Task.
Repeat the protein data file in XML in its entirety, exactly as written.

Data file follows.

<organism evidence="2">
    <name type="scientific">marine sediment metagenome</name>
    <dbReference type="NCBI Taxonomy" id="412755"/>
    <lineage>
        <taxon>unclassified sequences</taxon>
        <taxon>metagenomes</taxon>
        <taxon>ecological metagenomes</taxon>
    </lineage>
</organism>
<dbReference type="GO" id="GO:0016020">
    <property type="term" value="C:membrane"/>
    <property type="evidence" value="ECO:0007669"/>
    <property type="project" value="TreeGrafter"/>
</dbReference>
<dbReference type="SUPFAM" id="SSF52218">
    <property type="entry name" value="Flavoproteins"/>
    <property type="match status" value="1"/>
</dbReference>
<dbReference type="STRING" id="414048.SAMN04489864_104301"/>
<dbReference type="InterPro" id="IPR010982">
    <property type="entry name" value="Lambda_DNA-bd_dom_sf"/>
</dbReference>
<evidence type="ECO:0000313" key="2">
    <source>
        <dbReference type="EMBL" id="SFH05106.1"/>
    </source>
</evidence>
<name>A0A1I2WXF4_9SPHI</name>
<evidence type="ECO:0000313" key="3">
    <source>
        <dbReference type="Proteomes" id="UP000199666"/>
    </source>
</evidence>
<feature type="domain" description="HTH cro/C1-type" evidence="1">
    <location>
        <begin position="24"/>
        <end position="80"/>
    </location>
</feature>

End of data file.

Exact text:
<organism evidence="2">
    <name type="scientific">marine sediment metagenome</name>
    <dbReference type="NCBI Taxonomy" id="412755"/>
    <lineage>
        <taxon>unclassified sequences</taxon>
        <taxon>metagenomes</taxon>
        <taxon>ecological metagenomes</taxon>
    </lineage>
</organism>
<dbReference type="GO" id="GO:0016020">
    <property type="term" value="C:membrane"/>
    <property type="evidence" value="ECO:0007669"/>
    <property type="project" value="TreeGrafter"/>
</dbReference>
<dbReference type="SUPFAM" id="SSF52218">
    <property type="entry name" value="Flavoproteins"/>
    <property type="match status" value="1"/>
</dbReference>
<dbReference type="STRING" id="414048.SAMN04489864_104301"/>
<dbReference type="InterPro" id="IPR010982">
    <property type="entry name" value="Lambda_DNA-bd_dom_sf"/>
</dbReference>
<evidence type="ECO:0000313" key="2">
    <source>
        <dbReference type="EMBL" id="SFH05106.1"/>
    </source>
</evidence>
<name>A0A1I2WXF4_9SPHI</name>
<evidence type="ECO:0000313" key="3">
    <source>
        <dbReference type="Proteomes" id="UP000199666"/>
    </source>
</evidence>
<feature type="domain" description="HTH cro/C1-type" evidence="1">
    <location>
        <begin position="24"/>
        <end position="80"/>
    </location>
</feature>